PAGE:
Meet Michele and Nelson C.
Michele and Nelson Carbonell
You find out very quickly how important it is to share your story and build a sense of community with other people in similar circumstances.
When Dylan Carbonell was diagnosed with autism in 1996, his parents, Michele and Nelson, weren’t sure where to turn for guidance. They recall autism being referred to as “the A word,” and being autistic was viewed as an affliction. Unfortunately, this was the reality for many families at the time, so the Carbonells decided they to do everything in their power to help create a brighter future for their son and others in the autism community.
“Things were very rough back then because parents were made to feel isolated and ashamed to have a child with autism. At first, you are feeling badly about your situation, but then you finally realize it’s not about you – it’s about your child,” said Michele, former volunteer chair of the Autism Speaks National Capital Area chapter board. “That snaps you out of it and gives you the strength to stand up and advocate for them. You find out very quickly how important it is to share your story and build a sense of community with other people in similar circumstances.”
When Dylan was first diagnosed, doctors told Michele and Nelson their son would likely never communicate or even express emotion - a presumption that didn’t sit well with the Carbonells. It was at that moment Michele decided to put a crayon in her son’s hand and teach him how to express himself through art. Today, at 26, Dylan is still using his art to shape his thoughts and emotions.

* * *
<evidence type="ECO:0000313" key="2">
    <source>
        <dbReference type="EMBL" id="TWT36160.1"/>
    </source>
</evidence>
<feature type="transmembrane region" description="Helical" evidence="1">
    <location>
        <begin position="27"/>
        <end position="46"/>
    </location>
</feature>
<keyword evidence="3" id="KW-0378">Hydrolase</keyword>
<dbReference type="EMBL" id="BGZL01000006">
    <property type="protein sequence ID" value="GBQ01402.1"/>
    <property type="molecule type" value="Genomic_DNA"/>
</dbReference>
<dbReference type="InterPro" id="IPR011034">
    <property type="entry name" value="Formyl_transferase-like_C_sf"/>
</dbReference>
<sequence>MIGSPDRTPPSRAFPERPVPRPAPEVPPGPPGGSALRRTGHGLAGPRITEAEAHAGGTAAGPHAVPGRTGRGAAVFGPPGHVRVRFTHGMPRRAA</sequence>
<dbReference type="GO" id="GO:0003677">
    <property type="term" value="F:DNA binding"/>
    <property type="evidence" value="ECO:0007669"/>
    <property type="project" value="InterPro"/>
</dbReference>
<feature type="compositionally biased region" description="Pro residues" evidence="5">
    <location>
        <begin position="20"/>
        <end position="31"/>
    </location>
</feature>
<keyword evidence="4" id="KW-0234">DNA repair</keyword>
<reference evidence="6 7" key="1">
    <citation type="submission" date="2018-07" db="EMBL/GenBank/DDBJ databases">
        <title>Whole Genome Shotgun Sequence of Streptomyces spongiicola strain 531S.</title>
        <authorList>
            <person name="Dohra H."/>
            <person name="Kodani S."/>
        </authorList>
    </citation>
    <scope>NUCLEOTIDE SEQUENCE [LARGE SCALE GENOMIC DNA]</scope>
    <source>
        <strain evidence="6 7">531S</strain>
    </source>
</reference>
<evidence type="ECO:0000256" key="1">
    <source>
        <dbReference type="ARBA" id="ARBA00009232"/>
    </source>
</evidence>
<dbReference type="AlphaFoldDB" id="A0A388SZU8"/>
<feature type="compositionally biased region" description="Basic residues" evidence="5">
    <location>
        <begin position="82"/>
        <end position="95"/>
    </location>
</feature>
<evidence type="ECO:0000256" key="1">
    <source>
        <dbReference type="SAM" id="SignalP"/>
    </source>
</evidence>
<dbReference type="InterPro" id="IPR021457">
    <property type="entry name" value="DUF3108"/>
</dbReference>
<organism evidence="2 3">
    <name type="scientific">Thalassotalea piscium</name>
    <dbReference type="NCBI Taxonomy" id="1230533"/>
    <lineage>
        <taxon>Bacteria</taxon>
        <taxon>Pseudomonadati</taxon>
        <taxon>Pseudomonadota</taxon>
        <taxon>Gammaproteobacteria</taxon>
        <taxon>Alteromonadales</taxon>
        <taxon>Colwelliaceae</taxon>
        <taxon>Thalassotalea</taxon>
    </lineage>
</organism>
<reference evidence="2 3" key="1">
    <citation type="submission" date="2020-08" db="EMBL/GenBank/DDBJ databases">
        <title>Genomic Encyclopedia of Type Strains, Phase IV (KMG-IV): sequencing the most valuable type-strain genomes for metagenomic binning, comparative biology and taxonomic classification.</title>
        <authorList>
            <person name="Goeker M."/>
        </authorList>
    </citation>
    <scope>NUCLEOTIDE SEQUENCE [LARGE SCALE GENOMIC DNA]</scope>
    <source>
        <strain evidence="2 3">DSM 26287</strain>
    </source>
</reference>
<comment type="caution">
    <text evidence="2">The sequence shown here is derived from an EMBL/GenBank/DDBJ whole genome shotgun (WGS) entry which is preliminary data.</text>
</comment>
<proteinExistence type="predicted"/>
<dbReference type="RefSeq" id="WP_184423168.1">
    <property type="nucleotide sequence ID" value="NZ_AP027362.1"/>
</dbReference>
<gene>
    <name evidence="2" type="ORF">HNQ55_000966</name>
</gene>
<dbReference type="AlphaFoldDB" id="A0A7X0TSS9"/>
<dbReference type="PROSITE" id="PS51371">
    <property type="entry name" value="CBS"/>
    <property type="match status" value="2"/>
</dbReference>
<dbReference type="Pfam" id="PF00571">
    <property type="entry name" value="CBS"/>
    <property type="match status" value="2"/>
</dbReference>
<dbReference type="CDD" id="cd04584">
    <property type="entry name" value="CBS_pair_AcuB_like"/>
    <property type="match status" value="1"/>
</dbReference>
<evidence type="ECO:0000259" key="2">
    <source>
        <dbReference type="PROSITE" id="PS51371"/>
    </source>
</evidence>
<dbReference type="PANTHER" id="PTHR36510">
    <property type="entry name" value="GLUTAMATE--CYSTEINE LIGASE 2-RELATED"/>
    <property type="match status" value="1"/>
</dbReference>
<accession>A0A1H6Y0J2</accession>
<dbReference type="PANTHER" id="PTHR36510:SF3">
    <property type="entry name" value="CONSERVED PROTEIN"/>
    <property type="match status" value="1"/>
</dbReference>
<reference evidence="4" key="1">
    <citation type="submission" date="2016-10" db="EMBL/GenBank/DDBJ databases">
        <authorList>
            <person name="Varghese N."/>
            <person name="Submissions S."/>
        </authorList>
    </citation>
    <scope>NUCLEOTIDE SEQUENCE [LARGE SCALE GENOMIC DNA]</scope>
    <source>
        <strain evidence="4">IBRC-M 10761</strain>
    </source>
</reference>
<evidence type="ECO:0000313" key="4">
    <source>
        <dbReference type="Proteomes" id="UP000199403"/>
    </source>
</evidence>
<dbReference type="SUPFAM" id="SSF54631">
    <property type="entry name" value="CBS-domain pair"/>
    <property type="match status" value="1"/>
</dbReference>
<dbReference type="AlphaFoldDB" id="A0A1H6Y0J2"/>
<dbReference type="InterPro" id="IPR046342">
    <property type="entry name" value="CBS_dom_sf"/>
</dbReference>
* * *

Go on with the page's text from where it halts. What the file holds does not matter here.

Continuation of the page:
Dylan lives independently in Los Angeles and continues to achieve milestones that his parents were told he’d never reach. He attended and graduated from Exceptional Minds, a computer animation studio and non-profit digital arts vocational academy for young adults on the autism spectrum, has interned for Nickelodeon and Warner Bros. and worked on digital animation projects for the likes of Sesame Street and Special Olympics.
“School was always a nightmare for Dylan. We did everything we could to help him and his teachers work better together. After high school we wanted to help him find a path to independence and that’s when his therapist recommended Exceptional Minds,” Nelson said. “We were a little skeptical about sending our son 2,500 miles across the country, but art has always been such a passion of his since he was a child and we knew this was the best way to support him.”
In order to make a positive impact for other people on the spectrum, the Carbonells founded the Nelson and Michele Carbonell Family Foundation. Through tireless advocacy and generous donations to Autism Speaks and other organizations close to their heart, the family has continued to hold up to the promise they made more than two decades ago to spur change in the autism community.
“As a parent of a child with autism you need hope. You want to feel like someone is out there trying to make a difference in the world. For us, that’s Autism Speaks, especially the work they do with MSSNG and funding grants for young researchers as they look for more answers,” said Michele.
MSSNG is Autism Speaks cornerstone resource in its genomic research efforts. MSSNG provides a cloud-based platform so that autism researchers have free access to thousands of sequenced genomes from families affected by autism and has grown into one of the world’s largest open-access genome databases – empowering researchers to develop more personalized treatments and therapies to help autistic people reach their full potential.
“Whether it’s providing access to resources, a sense of community or even just everyday support for parents, Autism Speaks is there for the autism community,” Michele added. “That’s why we continue to support them after all these years. I’d encourage other people to do the same if they have the opportunity.”